Industrialization of the United States

US historical travel topics:
Indigenous nationsPre-Civil WarCivil WarOld WestIndustrializationPost-war

Industrial development in the United States began already in the 18th century (see early United States history). However, the years from 1865 to 1945 were momentous, as the USA rose from an agrarian nation of 35 million citizens, to the world's dominant superpower, and the home of 140 million people, mostly through immigration. The Old West was colonized, and mass production, automobiles, electric lighting, and popular culture such as Hollywood movies and jazz (see The Jazz Track) created the modern American lifestyle.


Once, during Prohibition, I was forced to live for days on nothing but food and water.W. C. Fields

The late 19th century was named The Gilded Age; and saw a rising class of capitalists and intellectuals, among continued poverty, widespread corruption, and racial tension in the wake of the emancipation of slaves. The Progressive Era starting around 1900 brought political reforms, such as antitrust laws, labor rights, women's suffrage, as well as the prohibition of alcohol, which was repealed in 1933. The "war on drugs" has its origin in the prohibition era and the time immediately afterwards, though the actual term was not used until the Nixon era.

World War I was followed by the Roaring Twenties, an economic boom brought to halt by the 1929 stock market crash that led to the Great Depression. The New Deal policies of the 1930s included infrastructure projects which transformed the American scenery. During the interwar years the US started intervening in some low level domestic conflicts and civil wars throughout Central America and the Caribbean, mostly to ensure stable dictatorships favorable to the US and American business interests primarily in bananas and other agricultural products. This era gave rise to the term "banana republic" and some of the same patterns could be seen after the war with a cold war background.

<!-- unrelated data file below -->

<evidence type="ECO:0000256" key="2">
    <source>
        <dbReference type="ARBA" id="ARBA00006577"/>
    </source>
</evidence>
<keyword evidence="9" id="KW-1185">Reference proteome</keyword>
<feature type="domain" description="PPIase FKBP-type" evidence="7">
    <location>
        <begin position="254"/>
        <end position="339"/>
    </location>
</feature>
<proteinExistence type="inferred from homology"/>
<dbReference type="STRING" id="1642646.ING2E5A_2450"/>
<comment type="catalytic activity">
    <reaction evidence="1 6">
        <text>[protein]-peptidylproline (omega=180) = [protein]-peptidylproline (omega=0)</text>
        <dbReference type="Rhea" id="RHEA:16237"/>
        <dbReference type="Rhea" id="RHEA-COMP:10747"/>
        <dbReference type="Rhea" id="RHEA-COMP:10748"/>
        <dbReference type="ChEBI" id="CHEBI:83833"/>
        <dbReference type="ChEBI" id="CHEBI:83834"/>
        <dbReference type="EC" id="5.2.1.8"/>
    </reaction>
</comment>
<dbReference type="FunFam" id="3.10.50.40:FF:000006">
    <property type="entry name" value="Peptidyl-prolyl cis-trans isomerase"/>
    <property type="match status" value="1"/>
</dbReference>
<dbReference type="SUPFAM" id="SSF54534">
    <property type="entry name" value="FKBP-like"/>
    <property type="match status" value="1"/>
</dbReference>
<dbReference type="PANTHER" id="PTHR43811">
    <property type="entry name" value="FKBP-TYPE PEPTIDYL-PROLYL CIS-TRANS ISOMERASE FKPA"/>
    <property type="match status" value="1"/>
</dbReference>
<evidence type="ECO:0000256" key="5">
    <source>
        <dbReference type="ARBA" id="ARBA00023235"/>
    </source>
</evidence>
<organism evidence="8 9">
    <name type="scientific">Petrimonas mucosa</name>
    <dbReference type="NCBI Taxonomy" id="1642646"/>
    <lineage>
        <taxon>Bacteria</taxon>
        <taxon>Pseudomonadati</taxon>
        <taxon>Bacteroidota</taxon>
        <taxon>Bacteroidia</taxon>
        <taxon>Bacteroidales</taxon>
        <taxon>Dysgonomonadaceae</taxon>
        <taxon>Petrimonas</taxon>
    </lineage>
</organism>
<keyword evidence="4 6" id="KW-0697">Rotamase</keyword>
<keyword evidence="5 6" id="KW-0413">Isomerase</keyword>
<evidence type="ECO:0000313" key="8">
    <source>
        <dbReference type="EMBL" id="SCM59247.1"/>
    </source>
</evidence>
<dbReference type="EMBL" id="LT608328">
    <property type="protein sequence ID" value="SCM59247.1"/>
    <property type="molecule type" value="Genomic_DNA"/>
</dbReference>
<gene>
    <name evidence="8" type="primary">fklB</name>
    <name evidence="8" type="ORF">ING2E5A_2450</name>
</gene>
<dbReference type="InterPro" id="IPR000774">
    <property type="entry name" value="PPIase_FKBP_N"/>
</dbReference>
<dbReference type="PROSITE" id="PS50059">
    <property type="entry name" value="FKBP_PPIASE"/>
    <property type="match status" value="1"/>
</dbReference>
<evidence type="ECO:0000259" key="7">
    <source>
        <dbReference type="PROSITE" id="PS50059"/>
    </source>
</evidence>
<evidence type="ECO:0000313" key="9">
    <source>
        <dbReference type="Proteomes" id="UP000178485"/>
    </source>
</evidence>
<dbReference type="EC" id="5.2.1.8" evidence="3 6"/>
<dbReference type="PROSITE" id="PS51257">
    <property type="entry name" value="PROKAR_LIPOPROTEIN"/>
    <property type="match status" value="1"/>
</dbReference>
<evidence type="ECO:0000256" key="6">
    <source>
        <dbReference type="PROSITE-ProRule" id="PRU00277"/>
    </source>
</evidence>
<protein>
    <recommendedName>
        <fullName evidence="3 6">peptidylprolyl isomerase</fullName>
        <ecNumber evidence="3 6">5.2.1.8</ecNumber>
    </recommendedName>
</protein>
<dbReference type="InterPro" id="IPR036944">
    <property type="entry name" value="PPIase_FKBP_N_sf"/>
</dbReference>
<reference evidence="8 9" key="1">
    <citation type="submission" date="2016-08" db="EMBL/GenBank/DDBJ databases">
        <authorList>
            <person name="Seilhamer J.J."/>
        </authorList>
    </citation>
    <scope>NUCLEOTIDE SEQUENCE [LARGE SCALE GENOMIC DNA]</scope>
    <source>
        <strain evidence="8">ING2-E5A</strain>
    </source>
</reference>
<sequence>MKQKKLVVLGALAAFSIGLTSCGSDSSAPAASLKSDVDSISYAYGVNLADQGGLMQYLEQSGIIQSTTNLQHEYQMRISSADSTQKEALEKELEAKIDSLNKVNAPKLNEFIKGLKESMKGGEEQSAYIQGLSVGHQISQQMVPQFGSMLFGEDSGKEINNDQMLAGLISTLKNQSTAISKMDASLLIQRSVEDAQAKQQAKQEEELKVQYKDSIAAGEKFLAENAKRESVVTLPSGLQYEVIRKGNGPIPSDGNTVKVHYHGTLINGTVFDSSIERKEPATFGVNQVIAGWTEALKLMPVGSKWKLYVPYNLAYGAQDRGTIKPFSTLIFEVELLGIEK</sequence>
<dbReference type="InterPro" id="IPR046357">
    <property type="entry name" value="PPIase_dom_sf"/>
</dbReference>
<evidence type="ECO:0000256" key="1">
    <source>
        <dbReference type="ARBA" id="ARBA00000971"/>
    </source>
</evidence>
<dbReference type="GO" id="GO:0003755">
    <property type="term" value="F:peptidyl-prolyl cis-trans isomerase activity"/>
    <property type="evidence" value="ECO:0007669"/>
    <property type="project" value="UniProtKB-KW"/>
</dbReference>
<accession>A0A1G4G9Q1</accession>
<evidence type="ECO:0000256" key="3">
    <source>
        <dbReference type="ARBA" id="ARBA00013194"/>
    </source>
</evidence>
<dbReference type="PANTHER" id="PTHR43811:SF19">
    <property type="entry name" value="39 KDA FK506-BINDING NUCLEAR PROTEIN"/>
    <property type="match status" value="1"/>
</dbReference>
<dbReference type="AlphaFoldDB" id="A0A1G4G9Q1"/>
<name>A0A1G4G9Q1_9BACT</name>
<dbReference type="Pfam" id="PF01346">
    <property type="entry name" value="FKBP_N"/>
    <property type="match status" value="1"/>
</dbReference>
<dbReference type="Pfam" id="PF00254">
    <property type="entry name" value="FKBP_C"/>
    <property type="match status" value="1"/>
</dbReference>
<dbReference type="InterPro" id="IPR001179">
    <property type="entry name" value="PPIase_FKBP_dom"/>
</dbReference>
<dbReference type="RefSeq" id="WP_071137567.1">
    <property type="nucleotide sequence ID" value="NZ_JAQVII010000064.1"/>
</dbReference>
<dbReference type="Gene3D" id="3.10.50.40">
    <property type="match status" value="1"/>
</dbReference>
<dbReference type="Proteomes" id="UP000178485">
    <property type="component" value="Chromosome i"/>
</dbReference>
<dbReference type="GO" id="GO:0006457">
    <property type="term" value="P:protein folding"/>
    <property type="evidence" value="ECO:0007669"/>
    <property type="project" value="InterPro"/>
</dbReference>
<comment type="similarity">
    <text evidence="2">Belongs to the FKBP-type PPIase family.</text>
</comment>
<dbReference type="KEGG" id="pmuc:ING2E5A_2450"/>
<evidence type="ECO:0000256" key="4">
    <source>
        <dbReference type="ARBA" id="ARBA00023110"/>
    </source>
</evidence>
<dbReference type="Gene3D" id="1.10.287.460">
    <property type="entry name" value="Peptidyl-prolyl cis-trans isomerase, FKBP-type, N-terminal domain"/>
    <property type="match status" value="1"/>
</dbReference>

As World War II in Europe began in 1939, the United States was a non-belligerent supporter of the Allies. The Pearl Harbor attack in 1941 marked the beginning of American involvement in the Pacific War, and after Germany also declared war on the US shortly thereafter, the American Armed Forces became officially engaged in the European theater as well. In 1944 the Allies, mostly Americans, landed at the D day beaches and helped bring the war to an end by May 1945 (Europe) and September 1945 (Japan) respectively. While industrial output continued growing throughout the 1950s, the rise of the automobile as well as a growing trend of suburbanization that originated from returning soldiers building houses in the suburbs drastically reversed some of the earlier trends and also led to political changes, among them the civil rights movement and following that, the decline of liberalism and progressivism in the American political landscape.

In sports this era saw the rise and consolidation into "Major Leagues" of Baseball as well as the setting of the first rules of American Football, a sport initially almost exclusively played by high-school and college amateurs. Basketball was also invented in this era and Ice Hockey consolidated into a sport played mostly in the Midwest, the Northeast and Canada, but their public attention was low and their attendance figures were dwarfed by "America's pastime", Baseball. Radio and railroads made nationwide leagues at least a theoretic possibility and by the beginning of the 20th century Major League Baseball franchises could be found in most of the Northeast and Midwest, playing the first "World Series" in 1903. Professional football originated mostly in and around Ohio and by 1920 a league that would later become the NFL and included teams such as Green Bay or the Chicago Cardinals (now playing in Arizona) crowned its first champion but was mostly ignored by major newspapers, radio stations and the public at large.